Sven Pehrs is Head of the Picture Desk at IMAGO and has been involved in the industry for over 20 years. With a passion for photography and extensive experience at the heart of a photo agency, Sven shares his insights and valuable information with photographers and others involved in the industry who wish to learn more about what goes on behind the scenes.
“I am paid to look at pictures. How great is that!”
Could you please introduce yourself and give some background and insights about how long you have been in the photo industry?
Started at IMAGO as a law student in 2002 and changed my career to journalism as a member of the IMAGO picture desk in 2003. The best place to be as a sports nerd. Grew into all facets of the picture business as time went past but still won’t miss an occasional shift at the picture desk in the midst of everything. From world news to local topics – at IMAGO we deal with everything and I love it. I am paid to look at pictures – how great is that!
Can you elaborate on the primary responsibilities of the Picture Department within a photo agency?
We at the picture desk evolved in our tasks and due diligence as IMAGO images evolved into a global visual content provider. We screen the incoming pictures for topics our customers and partners need for their daily news coverage and make sure that they have quick and easy access to it. We oversee the archives which we are constantly extending and manage the content our partners entrusted us with. The picture desk is the heart of the company as we are the caretakers of the IMAGO product. We are in contact with our big network of photographers all over the world and help our customers to find the pictures they need.
How does the Picture Department work with photographers to ensure a wide variety of high-quality content?
Normally we trust in the knowledge of the photographers on location to find the scoop, to know what’s going on in their city. Our content team is always working with a tightly knit network of partners who provide the stories of the day. For major events of course from the Academy Awards to World Cups we are in contact beforehand to ensure “smooth sailing” when things can get a bit hectic.
What criteria do you use when selecting photographs for various projects, collections or clients?
It depends. For a customer you take their point of view and have the look of the publication in mind. You try to anticipate how the customer would like the publication to look. For our own collections we always want to show the variety of our huge archive to give inspiration on how it could look and what possibilities there are. Include different tastes and approaches to a topic and prove that we can fulfil them all.
How important is understanding current photographic trends for photographers looking to have their work selected by a photo agency?
I personally am happy to see new trends and how different photographers set up a scene but still love photographers who found their style and stick to it for years unfettered by changing trends. We want every customer to find the look they prefer and that’s why many different photographers have found a home with IMAGO.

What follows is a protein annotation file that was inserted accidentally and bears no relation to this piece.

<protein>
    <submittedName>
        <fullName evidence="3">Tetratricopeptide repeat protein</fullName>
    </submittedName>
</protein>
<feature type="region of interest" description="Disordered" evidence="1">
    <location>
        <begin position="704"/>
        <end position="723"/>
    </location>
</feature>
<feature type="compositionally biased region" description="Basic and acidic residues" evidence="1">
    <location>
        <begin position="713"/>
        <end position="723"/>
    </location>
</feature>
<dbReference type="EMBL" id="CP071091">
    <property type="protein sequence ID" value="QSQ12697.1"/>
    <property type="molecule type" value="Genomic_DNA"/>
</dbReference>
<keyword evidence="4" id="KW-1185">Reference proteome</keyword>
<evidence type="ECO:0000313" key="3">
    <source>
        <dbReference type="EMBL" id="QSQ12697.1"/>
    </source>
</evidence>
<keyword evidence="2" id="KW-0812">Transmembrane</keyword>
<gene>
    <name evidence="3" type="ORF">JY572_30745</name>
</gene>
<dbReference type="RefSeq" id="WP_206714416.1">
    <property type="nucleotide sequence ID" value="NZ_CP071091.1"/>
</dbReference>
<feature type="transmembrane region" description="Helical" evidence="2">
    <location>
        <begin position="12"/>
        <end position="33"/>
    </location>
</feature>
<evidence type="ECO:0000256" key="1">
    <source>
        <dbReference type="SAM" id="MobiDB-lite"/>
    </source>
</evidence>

Can you share some tips on how photographers can make their work more attractive for selection by the Picture Department (Sports, News, Entertainment, Creative)?
A few simple rules to secure success in the editorial market.
Availability: You can only licence what is shown to the customers – so timing and quick coverage are big factors.
Description: You will only find your customers when you describe the picture in the IPTC with the correct names and date. In editorial that should only be: Who or What, Where, When and (only if necessary) Why? Add a few major categories. Customers do not need the story or background of the person. They know it themselves, that’s why they are looking for a photo.
Exclusivity: Don’t go with the herd – find the side story that touches the heart or blows your mind.
Frame: Like in Fashion in Entertainment pictures the outfit matters: full body shots!
Sports: Emotions are important. Also do single player shots, they are useful during the whole season. Pictures of two or more players can be used for a certain game or person combination only.
For Creative you have to take another approach in the description. Because there is no event name or person to search for, your keywording has to be empathetic and associative and altogether much bigger. But do not overdo it – customers hate plain wrong keywording.
What are some common issues or oversights you see in photographers’ work, and how can photographers avoid these?
I think it is always good to have a topic that you know better than the rest – an “ecological niche”. You can of course be one of many photographers at the red carpet or the pitch. But by knowing the ins and outs of a festival/sport/club you can produce meaningful pictures that tell a story in one frame.
Looking ahead, what trends or changes do you foresee in the industry that photographers should prepare for?
No secret: AI is big and powerful. It will change a lot. But authenticity will always be the factor for editorial news.
What elements do you consider when creating a collection of live coverage of sports or events?
EMOTIONS! Key Moments of the game. Momentum swings, winners/losers, dynamic action pictures.
What do you think can make an image iconic and historical?
It sums up the feeling of everybody involved or watching it. You still see it afterward in your “inner view” – but also sometimes just repetition – f.ex, because there are only a few pictures.